This is my old Kelvinator beer/worm/water fridge (and a bunch of clutter). This old thing has been going for Lord knows how long. I suspect one of my kids will have this thing in their garage when I’m gone.
It’s not pretty. It’s obviously doesn’t have bells and whistles (though the drawer on bottom does hold a lot of dinosaurs. I had to rewire the plug head after it’s last and final move. But it just keeps going.
I am a bit nostalgic for the 50’s. Now, I realize there were still a lot of bad and disgraceful things occurring in the 50’s, but it was also a time when the family unit was largely intact. When neighbors knew each other and when people were happy with what they had generally. And things were still done and built the right way.
Modern stuff can be wonderful. Improvements in efficiency and design have done some great things, but I’m more inclined to shun a lot of modern things.
I don’t trust the bells and whistles to hold their value. There is an axis of value of course when finding parts is an issue or when a quality manufacturer exists still (stihl chainsaws), but generally, I’ll take an old pick up with crank windows over a sports car with air conditioned seats.
But realistically, I can’t go around buying very many appliances from the 50’s so I end up looking for a dishwasher that is pretty basic and ideally one that is used. I don’t need one that has multiple steam settings or an electronic display to tell me how complete it is. I need a machine that can dump a lot of water and soap on my dishes (we generally wash ours by hand so I’m just using that as an example).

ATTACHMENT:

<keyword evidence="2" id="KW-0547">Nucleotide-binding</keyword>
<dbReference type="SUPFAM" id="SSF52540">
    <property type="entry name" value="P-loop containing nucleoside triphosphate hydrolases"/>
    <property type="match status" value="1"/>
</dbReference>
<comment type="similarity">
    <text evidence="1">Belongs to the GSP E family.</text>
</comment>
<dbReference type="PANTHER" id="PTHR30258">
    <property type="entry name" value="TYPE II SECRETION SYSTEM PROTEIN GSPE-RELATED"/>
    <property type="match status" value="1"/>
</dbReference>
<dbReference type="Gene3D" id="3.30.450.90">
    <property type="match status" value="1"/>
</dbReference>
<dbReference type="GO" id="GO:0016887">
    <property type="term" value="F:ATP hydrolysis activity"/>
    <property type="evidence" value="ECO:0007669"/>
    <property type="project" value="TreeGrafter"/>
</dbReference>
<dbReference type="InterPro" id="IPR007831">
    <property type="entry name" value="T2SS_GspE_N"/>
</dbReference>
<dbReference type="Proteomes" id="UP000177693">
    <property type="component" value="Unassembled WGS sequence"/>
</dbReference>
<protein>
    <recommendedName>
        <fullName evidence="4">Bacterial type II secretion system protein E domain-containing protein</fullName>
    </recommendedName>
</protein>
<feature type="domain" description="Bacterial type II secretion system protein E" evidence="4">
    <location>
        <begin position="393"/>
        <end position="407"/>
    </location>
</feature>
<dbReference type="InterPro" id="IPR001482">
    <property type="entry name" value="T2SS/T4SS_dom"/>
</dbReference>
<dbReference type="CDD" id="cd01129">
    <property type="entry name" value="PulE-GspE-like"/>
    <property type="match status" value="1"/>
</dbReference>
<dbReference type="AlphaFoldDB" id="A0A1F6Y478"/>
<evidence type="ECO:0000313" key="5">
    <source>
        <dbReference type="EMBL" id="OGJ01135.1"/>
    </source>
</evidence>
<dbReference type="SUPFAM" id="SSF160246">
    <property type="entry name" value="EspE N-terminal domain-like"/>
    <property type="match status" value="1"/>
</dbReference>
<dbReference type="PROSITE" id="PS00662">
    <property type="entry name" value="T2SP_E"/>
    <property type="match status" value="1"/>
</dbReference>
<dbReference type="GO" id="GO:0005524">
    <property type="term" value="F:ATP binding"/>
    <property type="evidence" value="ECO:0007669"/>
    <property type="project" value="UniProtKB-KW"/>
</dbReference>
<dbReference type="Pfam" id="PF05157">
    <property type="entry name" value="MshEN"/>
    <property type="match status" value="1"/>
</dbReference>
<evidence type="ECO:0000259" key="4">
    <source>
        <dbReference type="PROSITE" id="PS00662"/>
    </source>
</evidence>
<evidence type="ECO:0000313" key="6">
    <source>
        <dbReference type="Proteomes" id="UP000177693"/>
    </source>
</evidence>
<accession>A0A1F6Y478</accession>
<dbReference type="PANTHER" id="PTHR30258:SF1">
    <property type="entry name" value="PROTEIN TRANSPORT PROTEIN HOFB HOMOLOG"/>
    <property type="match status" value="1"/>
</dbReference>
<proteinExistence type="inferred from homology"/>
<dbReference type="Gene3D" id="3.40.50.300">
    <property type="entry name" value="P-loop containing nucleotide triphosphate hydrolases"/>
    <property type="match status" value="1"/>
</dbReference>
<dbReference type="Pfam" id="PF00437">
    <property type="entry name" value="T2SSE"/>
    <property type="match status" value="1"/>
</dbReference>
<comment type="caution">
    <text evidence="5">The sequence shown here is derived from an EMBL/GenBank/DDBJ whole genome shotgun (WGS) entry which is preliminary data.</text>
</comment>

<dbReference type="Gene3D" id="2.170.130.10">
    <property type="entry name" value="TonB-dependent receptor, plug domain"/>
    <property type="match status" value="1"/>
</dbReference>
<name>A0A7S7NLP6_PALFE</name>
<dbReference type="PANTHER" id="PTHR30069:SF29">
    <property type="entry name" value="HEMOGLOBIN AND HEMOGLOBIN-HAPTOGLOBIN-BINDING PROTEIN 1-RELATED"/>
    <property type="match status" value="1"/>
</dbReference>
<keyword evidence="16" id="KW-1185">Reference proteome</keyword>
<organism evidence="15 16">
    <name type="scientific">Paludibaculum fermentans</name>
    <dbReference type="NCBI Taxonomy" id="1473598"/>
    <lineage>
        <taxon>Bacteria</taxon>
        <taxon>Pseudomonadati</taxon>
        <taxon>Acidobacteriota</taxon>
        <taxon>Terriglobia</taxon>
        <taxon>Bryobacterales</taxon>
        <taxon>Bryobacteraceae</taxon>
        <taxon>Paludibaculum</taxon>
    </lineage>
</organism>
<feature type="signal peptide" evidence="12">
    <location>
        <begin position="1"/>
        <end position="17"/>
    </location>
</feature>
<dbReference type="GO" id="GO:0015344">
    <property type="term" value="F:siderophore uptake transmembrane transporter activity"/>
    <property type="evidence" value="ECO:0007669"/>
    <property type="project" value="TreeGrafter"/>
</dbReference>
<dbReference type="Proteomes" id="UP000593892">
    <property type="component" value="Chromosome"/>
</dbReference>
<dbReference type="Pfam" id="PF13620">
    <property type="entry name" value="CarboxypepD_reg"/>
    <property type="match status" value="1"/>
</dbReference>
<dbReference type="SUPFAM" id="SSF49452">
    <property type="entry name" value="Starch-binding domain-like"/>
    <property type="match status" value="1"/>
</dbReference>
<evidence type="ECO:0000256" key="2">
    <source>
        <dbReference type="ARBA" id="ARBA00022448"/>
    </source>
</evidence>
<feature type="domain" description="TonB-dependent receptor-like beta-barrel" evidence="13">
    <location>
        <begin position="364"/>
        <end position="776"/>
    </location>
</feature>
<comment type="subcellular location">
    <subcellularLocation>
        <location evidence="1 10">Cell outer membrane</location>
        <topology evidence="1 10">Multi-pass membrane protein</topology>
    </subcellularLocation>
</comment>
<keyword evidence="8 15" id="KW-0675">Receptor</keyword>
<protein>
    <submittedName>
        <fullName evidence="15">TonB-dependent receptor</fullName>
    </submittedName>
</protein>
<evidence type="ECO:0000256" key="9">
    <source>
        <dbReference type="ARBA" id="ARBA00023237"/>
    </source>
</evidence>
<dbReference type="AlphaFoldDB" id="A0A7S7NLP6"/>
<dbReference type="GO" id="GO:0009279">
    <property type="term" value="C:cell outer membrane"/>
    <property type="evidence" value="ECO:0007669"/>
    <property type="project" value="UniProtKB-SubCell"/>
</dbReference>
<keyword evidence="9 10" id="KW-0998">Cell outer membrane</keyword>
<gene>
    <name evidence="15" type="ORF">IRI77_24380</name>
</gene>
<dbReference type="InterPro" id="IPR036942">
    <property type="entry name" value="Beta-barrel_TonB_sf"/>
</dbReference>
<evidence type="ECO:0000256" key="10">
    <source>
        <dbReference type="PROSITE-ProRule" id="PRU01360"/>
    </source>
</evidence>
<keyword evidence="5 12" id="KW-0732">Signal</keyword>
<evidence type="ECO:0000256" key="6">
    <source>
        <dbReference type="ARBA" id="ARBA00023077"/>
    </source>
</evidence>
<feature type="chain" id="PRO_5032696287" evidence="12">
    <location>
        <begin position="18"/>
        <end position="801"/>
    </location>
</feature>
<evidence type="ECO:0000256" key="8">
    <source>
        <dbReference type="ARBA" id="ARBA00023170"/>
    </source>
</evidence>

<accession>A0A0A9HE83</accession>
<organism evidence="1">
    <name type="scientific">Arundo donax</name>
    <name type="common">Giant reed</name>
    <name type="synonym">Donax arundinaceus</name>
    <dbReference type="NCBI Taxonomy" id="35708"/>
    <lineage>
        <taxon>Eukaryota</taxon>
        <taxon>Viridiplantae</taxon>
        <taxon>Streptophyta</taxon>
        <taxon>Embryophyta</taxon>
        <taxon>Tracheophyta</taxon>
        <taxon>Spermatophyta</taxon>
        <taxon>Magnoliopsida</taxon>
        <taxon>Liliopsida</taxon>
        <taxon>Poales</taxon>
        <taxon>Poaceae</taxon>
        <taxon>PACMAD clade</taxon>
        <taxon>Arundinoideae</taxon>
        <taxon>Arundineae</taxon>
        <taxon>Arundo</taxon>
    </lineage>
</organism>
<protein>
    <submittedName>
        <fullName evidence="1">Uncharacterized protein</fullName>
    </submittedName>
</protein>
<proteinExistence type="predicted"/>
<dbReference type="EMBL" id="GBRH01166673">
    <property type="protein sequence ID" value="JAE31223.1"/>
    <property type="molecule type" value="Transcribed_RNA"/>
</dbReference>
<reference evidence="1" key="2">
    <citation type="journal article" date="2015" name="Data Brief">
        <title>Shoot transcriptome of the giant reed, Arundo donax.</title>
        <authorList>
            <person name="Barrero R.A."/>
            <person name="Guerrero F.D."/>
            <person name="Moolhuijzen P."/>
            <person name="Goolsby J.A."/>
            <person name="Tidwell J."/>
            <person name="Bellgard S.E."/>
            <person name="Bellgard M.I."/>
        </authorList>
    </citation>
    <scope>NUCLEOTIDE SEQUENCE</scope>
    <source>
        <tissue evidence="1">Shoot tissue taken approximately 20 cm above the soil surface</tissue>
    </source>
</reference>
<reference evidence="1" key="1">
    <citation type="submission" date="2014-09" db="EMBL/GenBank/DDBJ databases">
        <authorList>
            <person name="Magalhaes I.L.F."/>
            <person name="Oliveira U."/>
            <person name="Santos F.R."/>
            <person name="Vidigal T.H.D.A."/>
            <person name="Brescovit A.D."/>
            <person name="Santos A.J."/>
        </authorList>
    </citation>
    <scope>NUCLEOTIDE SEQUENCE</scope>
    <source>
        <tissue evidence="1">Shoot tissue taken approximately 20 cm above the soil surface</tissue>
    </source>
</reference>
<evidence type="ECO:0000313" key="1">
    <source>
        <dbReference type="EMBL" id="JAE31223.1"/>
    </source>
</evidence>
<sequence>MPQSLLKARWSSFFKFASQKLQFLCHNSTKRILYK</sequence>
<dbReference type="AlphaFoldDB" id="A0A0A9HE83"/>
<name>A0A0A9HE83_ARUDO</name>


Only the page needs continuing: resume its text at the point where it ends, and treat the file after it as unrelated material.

I’ve written about my 1995 Ford bronco before I believe. I drive 16.4 miles a day round trip. It cost me $2,200 14 months ago. I replaced the fuel pump last fall, but has otherwise run just great for me.
Instead of being jealous of that sports car next to me at a stop light, I’m jealous of the old timer in a 1980’s pick up that looks like crap, but runs smooth. That guy in the sports car is probably paying $500+ a month for that depreciating vehicle. The old timer has a fully depreciated asset that has been paid off for 30 years. Who’s the smarter man? I hope those air conditioned seats are worth that payment fella.
The work we do around the homestead is hard at times. I’ve dug holes for plants on ridiculously hot days and I’ve dug them in the rain, but the old adage of digging a $50 hole for a $2 plant is true. If I take the time to dig a proper hole up front, that plant has a much better chance of doing well and paying for itself. Stacking firewood properly means the wood is likely to remain dry and ready to use when we need it.
At the end of the day, I’ve found that homesteading isn’t easy but taking the time to do things right pays off in the long run. Throwing money at something works, but isn’t our approach. Efficient use of time and money is what I want. How does this dollar or hour of my time provide the best long term value for this homestead? Every expenditure of time or money should be weighed according to long-term value.